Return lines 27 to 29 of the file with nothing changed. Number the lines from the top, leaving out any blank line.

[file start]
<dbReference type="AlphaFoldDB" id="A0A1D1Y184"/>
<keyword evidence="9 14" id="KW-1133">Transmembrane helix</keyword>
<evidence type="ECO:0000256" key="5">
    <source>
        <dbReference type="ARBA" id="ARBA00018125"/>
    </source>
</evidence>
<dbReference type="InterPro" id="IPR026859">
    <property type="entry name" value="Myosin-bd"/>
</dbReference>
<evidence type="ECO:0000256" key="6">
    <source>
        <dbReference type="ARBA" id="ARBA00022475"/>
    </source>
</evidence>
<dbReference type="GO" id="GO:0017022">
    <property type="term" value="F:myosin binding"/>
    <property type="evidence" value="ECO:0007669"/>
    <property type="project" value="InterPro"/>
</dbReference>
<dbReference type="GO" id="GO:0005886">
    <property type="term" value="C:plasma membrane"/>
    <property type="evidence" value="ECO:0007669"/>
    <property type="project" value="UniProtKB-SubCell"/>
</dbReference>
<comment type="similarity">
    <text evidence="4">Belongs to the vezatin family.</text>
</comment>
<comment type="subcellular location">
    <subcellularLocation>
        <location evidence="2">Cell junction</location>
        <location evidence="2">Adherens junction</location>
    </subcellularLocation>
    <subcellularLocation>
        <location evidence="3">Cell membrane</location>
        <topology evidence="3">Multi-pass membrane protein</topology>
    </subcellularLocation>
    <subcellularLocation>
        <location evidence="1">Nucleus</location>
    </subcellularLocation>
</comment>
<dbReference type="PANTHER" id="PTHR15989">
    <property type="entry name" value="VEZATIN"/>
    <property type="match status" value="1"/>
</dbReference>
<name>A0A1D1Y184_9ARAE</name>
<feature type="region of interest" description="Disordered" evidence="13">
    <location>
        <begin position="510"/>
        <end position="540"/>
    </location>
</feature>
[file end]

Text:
    <text evidence="4">Belongs to the vezatin family.</text>
</comment>
<comment type="subcellular location">